Multilingual Customer Support Lessons
一月 14, 2015
When it comes to multilingual customer support, agents just don't know what they don't know.
By Heather Shoemaker, Language I/O Co-Founder
At Language I/O we've learned that the devil is truly in the details when it comes to keeping customers happy across many languages. And when you begin the process of quick-time translation between English-speaking agents and customers of many languages - it can become like that "telephone" game we used to play as kids. You whisper something to the kid next to you, he passes it down the line and "I ate peanuts today" rapidly devolves to "Why skate? Lean butts will sway!" OK... maybe it's not that bad but you get the idea.
First a bit of background. My company's software products automate the process of translating email (and other) support content for support agents. Over time we've had to adapt our features to make sure our translations are not just accurate (no "lean butts"), but culturally appropriate. An example will give you a better idea of what I mean.
A few years ago one of our clients who is a top-three social media company, was launching into Germany for the first time. They were using our LinguistNow® Response product embedded inside Oracle Service Cloud to automate machine translation of incoming email support questions so they could understand what was being asked. LinguistNow® was providing a rapid-turnaround human translation of their agents' responses back into German. Easy enough, right?
Well it all worked fine...technically. But the client was noticing that some of their German customers weren't expressing as high a satisfaction rating as they would have expected, given the professional, human translations of their agents' responses. Here's what was happening.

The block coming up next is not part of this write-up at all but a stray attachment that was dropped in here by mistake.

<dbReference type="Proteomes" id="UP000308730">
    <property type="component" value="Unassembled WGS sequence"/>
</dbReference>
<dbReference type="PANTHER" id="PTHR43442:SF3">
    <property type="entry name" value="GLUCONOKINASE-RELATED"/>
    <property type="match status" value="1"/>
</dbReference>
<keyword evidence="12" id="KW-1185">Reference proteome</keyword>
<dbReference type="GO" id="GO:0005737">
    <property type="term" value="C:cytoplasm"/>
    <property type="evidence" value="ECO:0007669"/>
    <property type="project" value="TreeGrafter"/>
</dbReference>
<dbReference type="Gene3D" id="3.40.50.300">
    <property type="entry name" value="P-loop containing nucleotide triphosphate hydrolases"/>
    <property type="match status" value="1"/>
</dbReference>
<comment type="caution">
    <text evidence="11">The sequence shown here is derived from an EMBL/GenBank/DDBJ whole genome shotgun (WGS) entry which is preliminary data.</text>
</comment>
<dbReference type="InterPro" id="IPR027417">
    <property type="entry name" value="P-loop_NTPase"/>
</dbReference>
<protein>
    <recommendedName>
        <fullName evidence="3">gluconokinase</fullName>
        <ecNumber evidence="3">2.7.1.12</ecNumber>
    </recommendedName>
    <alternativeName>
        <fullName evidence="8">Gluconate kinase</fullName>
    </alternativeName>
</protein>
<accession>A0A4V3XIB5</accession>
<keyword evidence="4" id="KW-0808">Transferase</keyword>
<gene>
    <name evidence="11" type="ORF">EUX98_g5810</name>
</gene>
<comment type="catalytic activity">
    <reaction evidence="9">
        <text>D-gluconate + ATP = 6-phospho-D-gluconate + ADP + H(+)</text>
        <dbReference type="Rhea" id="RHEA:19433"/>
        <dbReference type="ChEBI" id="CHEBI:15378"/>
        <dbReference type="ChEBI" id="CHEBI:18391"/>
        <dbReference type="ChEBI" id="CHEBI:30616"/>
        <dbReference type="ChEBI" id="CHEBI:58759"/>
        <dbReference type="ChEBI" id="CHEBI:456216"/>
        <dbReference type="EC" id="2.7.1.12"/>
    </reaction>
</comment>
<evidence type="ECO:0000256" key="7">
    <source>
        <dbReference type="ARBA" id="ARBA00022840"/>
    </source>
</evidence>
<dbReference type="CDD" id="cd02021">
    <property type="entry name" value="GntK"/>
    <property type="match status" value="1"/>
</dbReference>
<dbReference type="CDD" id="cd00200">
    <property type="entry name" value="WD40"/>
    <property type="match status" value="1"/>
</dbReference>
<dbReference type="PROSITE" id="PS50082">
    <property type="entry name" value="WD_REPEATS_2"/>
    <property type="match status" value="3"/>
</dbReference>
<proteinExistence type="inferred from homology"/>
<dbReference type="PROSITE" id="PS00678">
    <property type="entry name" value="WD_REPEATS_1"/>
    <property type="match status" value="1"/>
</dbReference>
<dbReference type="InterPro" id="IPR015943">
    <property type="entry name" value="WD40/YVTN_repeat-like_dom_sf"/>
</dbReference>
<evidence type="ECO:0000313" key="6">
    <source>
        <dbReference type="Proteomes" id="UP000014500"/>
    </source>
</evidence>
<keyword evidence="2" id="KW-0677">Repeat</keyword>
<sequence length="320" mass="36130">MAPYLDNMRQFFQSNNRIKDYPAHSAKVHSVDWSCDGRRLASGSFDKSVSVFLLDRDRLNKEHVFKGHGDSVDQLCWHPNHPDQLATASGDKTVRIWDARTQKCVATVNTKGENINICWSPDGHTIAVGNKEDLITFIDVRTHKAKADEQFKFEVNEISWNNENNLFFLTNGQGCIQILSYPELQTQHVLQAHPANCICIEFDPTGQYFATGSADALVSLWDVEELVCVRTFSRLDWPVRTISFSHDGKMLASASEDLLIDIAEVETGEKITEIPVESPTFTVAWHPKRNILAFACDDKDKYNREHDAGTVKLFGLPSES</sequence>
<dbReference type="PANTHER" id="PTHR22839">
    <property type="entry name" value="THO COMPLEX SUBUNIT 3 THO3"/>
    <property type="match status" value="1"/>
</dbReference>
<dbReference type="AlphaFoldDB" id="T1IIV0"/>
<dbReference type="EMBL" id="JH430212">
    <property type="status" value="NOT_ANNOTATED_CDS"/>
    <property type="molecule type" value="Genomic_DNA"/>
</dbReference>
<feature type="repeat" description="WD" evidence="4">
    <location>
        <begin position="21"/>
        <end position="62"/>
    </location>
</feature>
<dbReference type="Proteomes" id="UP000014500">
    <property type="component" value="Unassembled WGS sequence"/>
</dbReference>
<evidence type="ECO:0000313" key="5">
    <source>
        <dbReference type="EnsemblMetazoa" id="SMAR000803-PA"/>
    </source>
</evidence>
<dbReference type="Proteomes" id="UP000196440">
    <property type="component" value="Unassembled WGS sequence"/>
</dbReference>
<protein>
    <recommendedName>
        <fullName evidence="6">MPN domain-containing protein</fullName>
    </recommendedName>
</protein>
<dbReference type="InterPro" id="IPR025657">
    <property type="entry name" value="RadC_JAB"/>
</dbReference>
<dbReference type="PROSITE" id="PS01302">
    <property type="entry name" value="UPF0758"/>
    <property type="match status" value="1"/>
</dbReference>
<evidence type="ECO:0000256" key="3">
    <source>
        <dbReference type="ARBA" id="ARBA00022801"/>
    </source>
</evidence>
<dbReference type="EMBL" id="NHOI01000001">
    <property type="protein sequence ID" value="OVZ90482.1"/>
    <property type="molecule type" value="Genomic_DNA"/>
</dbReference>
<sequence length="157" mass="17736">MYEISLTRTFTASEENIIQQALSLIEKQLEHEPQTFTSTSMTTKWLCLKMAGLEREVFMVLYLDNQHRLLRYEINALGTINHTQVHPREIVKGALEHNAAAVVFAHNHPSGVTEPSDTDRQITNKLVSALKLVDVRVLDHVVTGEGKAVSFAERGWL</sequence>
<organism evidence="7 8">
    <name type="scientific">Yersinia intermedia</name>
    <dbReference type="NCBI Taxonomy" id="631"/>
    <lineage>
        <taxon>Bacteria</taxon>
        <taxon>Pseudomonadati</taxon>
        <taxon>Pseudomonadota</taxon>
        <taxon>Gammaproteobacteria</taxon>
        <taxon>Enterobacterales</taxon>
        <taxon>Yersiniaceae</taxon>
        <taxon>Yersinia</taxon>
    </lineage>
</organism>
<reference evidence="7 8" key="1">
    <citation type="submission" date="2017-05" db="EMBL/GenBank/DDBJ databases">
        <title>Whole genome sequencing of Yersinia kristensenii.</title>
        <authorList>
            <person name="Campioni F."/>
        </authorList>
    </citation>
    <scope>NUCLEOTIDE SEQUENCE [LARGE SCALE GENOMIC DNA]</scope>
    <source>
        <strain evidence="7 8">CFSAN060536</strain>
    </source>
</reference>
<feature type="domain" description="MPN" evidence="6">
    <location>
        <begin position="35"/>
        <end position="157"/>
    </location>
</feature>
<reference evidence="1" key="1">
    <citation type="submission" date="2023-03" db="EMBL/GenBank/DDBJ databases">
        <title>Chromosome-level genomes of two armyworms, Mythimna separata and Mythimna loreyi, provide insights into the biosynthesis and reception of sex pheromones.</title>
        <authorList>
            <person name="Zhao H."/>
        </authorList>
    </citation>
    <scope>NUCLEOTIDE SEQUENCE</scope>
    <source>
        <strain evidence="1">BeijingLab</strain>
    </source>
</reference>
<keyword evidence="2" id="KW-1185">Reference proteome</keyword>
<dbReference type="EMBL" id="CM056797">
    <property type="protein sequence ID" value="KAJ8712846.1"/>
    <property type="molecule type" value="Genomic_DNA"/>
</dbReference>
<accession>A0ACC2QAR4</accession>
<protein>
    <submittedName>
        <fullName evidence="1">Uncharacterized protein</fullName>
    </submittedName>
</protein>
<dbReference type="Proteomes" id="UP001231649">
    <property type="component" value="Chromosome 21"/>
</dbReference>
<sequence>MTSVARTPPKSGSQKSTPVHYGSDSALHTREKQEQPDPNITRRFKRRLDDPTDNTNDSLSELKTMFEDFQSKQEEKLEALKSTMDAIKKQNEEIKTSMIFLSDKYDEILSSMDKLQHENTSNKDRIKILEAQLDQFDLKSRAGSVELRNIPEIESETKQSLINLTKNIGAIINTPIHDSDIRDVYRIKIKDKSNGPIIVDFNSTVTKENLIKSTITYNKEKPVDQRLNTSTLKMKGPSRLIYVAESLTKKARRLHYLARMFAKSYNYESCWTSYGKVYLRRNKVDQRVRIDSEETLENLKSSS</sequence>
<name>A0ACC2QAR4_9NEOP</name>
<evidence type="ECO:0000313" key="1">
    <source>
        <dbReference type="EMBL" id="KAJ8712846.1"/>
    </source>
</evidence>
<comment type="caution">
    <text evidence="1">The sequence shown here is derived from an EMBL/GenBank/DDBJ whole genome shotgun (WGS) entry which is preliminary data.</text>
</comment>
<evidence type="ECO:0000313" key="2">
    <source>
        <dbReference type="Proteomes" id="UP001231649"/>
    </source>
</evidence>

The German customer would ask a very formal, German question such as this (translating it into formal English here).
I am having difficulty editing my profile photo. I would very much appreciate your guidance in this process. Your help is greatly appreciated.
Because the incoming question was always machine translated - and as we all know machine translation is not perfect - the formality was getting lost in what the agent saw. The agent would see an informal question, all niceties stripped away, and would respond in-kind and informally.
No problem! All you need to do is navigate to the My profile link...[etc.]
When LinguistNow® passed the informal English response to the human, German linguists, the linguists would translate it as-is, informal tone and all. The ultimate response viewed by the German customer of this social media platform, was accurately translated but culturally inappropriate.
It took a few days for us to figure out why the satisfaction ratings in particular locales were so low. Once we figured it out, we fixed it by altering the LinguistNow® API calls to not just pass the agent's English response in to the German linguists for translation, but also the original German question. We added a note to the linguists indicating that their translation of the English into German needed to match the tone of the original German question NOT the tone of the English agent's response. Basically, please make the tone more formal than what the English agent might provide.
As expected, the German customer satisfaction ratings increased.
The lesson we learned was that a product might work flawlessly from a technical perspective, but when you are are dealing in translation of support communications, it's not just a matter of language translation. Customer support satisfaction requires proper innuendo and a cultural understanding that straight translation tools can never provide.